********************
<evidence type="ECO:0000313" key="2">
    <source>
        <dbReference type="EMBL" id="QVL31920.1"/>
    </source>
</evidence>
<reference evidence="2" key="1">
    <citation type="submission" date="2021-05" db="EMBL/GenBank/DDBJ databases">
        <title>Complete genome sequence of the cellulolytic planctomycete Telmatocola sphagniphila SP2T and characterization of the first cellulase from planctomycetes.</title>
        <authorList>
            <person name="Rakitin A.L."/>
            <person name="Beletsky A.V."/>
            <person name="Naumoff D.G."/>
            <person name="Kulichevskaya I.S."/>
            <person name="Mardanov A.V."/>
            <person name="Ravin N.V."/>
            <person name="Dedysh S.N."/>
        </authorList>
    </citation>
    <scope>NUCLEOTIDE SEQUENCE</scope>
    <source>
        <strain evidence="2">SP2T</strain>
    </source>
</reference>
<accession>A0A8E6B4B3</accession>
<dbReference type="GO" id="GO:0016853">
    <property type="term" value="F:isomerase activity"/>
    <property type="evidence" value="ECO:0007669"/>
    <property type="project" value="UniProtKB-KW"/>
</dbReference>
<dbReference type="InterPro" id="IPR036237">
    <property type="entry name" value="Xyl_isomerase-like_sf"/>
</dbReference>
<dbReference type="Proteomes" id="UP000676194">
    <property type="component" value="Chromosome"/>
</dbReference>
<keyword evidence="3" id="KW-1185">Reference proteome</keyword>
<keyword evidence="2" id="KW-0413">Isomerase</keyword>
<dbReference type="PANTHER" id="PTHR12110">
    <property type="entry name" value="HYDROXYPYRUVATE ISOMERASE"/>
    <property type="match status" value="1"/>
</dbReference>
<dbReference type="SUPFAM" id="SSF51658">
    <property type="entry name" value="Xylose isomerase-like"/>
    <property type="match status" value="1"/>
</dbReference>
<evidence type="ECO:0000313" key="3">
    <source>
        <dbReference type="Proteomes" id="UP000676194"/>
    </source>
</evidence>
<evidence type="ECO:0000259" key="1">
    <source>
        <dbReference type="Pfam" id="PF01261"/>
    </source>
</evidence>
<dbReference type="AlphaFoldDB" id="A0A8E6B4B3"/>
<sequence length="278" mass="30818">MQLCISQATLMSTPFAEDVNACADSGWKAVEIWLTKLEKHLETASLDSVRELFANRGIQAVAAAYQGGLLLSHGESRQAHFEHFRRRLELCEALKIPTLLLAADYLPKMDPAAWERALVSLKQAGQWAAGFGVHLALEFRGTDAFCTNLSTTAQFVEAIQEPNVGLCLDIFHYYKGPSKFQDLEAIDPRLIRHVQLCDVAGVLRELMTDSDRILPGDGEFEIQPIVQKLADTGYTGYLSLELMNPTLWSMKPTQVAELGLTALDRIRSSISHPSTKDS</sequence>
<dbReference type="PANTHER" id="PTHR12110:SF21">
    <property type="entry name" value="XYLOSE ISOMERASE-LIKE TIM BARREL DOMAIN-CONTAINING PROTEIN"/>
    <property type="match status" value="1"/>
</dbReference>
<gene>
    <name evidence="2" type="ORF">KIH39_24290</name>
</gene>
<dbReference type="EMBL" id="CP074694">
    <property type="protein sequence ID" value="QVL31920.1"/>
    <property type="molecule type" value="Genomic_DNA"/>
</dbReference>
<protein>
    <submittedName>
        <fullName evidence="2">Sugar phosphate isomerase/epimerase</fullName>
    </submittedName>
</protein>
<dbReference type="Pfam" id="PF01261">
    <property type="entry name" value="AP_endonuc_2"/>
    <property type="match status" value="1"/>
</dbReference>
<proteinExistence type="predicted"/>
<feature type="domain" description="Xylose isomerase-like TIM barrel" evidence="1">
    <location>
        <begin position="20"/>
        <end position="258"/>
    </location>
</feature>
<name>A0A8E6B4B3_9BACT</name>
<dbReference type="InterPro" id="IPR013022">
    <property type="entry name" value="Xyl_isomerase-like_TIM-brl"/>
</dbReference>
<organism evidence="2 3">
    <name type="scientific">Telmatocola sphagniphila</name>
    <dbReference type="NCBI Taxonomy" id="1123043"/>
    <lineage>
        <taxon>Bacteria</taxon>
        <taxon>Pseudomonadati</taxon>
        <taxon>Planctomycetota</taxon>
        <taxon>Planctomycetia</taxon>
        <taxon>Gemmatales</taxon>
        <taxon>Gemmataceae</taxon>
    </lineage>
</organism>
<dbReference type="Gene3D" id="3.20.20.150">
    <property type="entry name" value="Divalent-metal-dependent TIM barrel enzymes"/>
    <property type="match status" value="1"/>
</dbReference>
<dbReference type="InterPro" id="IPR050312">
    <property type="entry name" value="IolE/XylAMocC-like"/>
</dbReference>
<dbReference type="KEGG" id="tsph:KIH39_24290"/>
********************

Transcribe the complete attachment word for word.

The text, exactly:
<evidence type="ECO:0000313" key="2">
    <source>
        <dbReference type="EMBL" id="QVL31920.1"/>
    </source>
</evidence>
<reference evidence="2" key="1">
    <citation type="submission" date="2021-05" db="EMBL/GenBank/DDBJ databases">
        <title>Complete genome sequence of the cellulolytic planctomycete Telmatocola sphagniphila SP2T and characterization of the first cellulase from planctomycetes.</title>
        <authorList>
            <person name="Rakitin A.L."/>
            <person name="Beletsky A.V."/>
            <person name="Naumoff D.G."/>
            <person name="Kulichevskaya I.S."/>
            <person name="Mardanov A.V."/>
            <person name="Ravin N.V."/>
            <person name="Dedysh S.N."/>
        </authorList>
    </citation>
    <scope>NUCLEOTIDE SEQUENCE</scope>
    <source>
        <strain evidence="2">SP2T</strain>
    </source>
</reference>
<accession>A0A8E6B4B3</accession>
<dbReference type="GO" id="GO:0016853">
    <property type="term" value="F:isomerase activity"/>
    <property type="evidence" value="ECO:0007669"/>
    <property type="project" value="UniProtKB-KW"/>
</dbReference>
<dbReference type="InterPro" id="IPR036237">
    <property type="entry name" value="Xyl_isomerase-like_sf"/>
</dbReference>
<dbReference type="Proteomes" id="UP000676194">
    <property type="component" value="Chromosome"/>
</dbReference>
<keyword evidence="3" id="KW-1185">Reference proteome</keyword>
<keyword evidence="2" id="KW-0413">Isomerase</keyword>
<dbReference type="PANTHER" id="PTHR12110">
    <property type="entry name" value="HYDROXYPYRUVATE ISOMERASE"/>
    <property type="match status" value="1"/>
</dbReference>
<dbReference type="SUPFAM" id="SSF51658">
    <property type="entry name" value="Xylose isomerase-like"/>
    <property type="match status" value="1"/>
</dbReference>
<evidence type="ECO:0000313" key="3">
    <source>
        <dbReference type="Proteomes" id="UP000676194"/>
    </source>
</evidence>
<evidence type="ECO:0000259" key="1">
    <source>
        <dbReference type="Pfam" id="PF01261"/>
    </source>
</evidence>
<dbReference type="AlphaFoldDB" id="A0A8E6B4B3"/>
<sequence length="278" mass="30818">MQLCISQATLMSTPFAEDVNACADSGWKAVEIWLTKLEKHLETASLDSVRELFANRGIQAVAAAYQGGLLLSHGESRQAHFEHFRRRLELCEALKIPTLLLAADYLPKMDPAAWERALVSLKQAGQWAAGFGVHLALEFRGTDAFCTNLSTTAQFVEAIQEPNVGLCLDIFHYYKGPSKFQDLEAIDPRLIRHVQLCDVAGVLRELMTDSDRILPGDGEFEIQPIVQKLADTGYTGYLSLELMNPTLWSMKPTQVAELGLTALDRIRSSISHPSTKDS</sequence>
<dbReference type="PANTHER" id="PTHR12110:SF21">
    <property type="entry name" value="XYLOSE ISOMERASE-LIKE TIM BARREL DOMAIN-CONTAINING PROTEIN"/>
    <property type="match status" value="1"/>
</dbReference>
<gene>
    <name evidence="2" type="ORF">KIH39_24290</name>
</gene>
<dbReference type="EMBL" id="CP074694">
    <property type="protein sequence ID" value="QVL31920.1"/>
    <property type="molecule type" value="Genomic_DNA"/>
</dbReference>
<protein>
    <submittedName>
        <fullName evidence="2">Sugar phosphate isomerase/epimerase</fullName>
    </submittedName>
</protein>
<dbReference type="Pfam" id="PF01261">
    <property type="entry name" value="AP_endonuc_2"/>
    <property type="match status" value="1"/>
</dbReference>
<proteinExistence type="predicted"/>
<feature type="domain" description="Xylose isomerase-like TIM barrel" evidence="1">
    <location>
        <begin position="20"/>
        <end position="258"/>
    </location>
</feature>
<name>A0A8E6B4B3_9BACT</name>
<dbReference type="InterPro" id="IPR013022">
    <property type="entry name" value="Xyl_isomerase-like_TIM-brl"/>
</dbReference>
<organism evidence="2 3">
    <name type="scientific">Telmatocola sphagniphila</name>
    <dbReference type="NCBI Taxonomy" id="1123043"/>
    <lineage>
        <taxon>Bacteria</taxon>
        <taxon>Pseudomonadati</taxon>
        <taxon>Planctomycetota</taxon>
        <taxon>Planctomycetia</taxon>
        <taxon>Gemmatales</taxon>
        <taxon>Gemmataceae</taxon>
    </lineage>
</organism>
<dbReference type="Gene3D" id="3.20.20.150">
    <property type="entry name" value="Divalent-metal-dependent TIM barrel enzymes"/>
    <property type="match status" value="1"/>
</dbReference>
<dbReference type="InterPro" id="IPR050312">
    <property type="entry name" value="IolE/XylAMocC-like"/>
</dbReference>
<dbReference type="KEGG" id="tsph:KIH39_24290"/>